I just finished a 2.5 hour debate with David Long (moderated by Bruce Alderman of The Integral Stage). David is a proponent of “Integral 2.0,” an attempted upgrade of Ken Wilber’s Integral Theory which David feels amounts to a kind of idealistic creationism when it comes to cosmological questions and the origins of consciousness. David argues for a form of emergentism, the idea that consciousness or sentience emerges out of neutral physics and chemistry at some point in evolutionary history. I argued against emergentism by pointing out that as an account of consciousness it ultimately collapses into either epiphenomenalism or dualism (I unpack why in this article). I argue in favor of a Schellingian/Whiteheadian form of evolutionary panpsychism. The debate should be uploaded in the next few days, and I will share it here. Below are a few reflections offered in an attempt to bridge my position with David’s.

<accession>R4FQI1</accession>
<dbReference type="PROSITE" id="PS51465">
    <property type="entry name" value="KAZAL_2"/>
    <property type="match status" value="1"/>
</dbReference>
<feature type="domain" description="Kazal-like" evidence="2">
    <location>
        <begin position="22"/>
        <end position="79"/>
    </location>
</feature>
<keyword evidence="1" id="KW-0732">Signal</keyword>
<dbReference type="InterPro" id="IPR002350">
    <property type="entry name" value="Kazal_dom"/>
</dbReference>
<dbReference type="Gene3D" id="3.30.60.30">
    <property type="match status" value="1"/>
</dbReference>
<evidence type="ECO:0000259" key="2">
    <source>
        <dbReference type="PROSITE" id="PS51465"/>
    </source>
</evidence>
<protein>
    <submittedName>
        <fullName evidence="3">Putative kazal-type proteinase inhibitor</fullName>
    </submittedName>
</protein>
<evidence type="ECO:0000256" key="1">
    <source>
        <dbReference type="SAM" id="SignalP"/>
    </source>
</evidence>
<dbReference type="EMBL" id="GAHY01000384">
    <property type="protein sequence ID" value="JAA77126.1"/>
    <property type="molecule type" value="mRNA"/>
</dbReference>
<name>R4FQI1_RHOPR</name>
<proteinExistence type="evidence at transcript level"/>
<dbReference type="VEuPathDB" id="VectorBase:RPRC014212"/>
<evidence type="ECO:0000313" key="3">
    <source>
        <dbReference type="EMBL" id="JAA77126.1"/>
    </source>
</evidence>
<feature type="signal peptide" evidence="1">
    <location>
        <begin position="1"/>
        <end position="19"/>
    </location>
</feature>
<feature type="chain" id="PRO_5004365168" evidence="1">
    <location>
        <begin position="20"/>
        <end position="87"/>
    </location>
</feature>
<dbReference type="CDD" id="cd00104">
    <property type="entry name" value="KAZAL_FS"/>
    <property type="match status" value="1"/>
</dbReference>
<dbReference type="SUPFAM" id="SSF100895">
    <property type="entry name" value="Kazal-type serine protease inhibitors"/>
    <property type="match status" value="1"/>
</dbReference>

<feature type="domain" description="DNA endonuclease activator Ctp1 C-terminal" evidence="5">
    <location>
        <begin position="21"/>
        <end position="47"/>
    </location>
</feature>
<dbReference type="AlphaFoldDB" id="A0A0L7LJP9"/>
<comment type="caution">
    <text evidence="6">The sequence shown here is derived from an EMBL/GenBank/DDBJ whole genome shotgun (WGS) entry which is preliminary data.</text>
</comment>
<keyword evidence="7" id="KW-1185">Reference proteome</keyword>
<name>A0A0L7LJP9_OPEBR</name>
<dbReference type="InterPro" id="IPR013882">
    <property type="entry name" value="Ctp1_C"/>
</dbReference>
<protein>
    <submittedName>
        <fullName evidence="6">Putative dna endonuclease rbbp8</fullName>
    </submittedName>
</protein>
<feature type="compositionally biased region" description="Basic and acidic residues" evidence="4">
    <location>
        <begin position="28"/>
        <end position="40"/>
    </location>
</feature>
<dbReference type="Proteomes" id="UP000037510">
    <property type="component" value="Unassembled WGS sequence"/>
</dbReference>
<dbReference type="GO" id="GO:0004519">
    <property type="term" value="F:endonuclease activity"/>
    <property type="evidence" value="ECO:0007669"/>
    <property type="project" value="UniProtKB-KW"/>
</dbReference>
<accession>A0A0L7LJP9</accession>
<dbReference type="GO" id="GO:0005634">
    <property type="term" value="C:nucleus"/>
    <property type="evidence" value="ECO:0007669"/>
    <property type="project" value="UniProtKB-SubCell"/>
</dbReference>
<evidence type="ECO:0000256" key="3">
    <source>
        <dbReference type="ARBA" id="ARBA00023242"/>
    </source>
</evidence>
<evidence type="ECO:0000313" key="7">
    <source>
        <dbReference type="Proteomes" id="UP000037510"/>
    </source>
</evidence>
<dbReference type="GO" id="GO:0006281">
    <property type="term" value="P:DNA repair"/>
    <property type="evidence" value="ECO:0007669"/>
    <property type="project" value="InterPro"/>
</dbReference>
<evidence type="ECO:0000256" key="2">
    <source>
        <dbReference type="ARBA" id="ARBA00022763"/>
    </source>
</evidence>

I’m fine with saying that consciousness is an emergent property/product of a complex system. But the system in question is not just the neurons in the skull, it’s the system of the universe.

When we abstract brain physiology from the wider organism-environment field and evolutionary developmental history to which it belongs, when we stick a brain in a laboratory fMRI machine, we may learn some interesting things about how we’re wired up to respond to the world. DARPA/The Pentagon is spending billions on brain science, because it pays off if the goal is the instrumentalization of human souls. It could also pay off therapeutically, if that’s what society valued.

But consciousness is different “in the wild.” Out here in the midst of human history on an imperiled planet earth we conscious beings find ourselves not only embodied but embedded within the body of the world. This world-body’s horizons are analogous to our rentinal blind spot where the optic nerve enters the eye. The light of sight recedes into the darkness of a seer unseen.

As an emergent product of cosmogenesis, consciousness can’t quite get a handle on its comic origin. A finger can’t touch itself. An eye can’t see itself.

We reach for the edge of space-time only to have it recede from us at an ever-accelerating rate. My consciousness is limited in its capacity for ever-vigilant attentiveness to the entire experiential field encompassing me. My focus on this field is always shifting from locus to locus and fades off at fractal edges. Consciousness is an emergent product of the entire history and extent of the cosmos. I mean this quite literally and physically. What else could it be?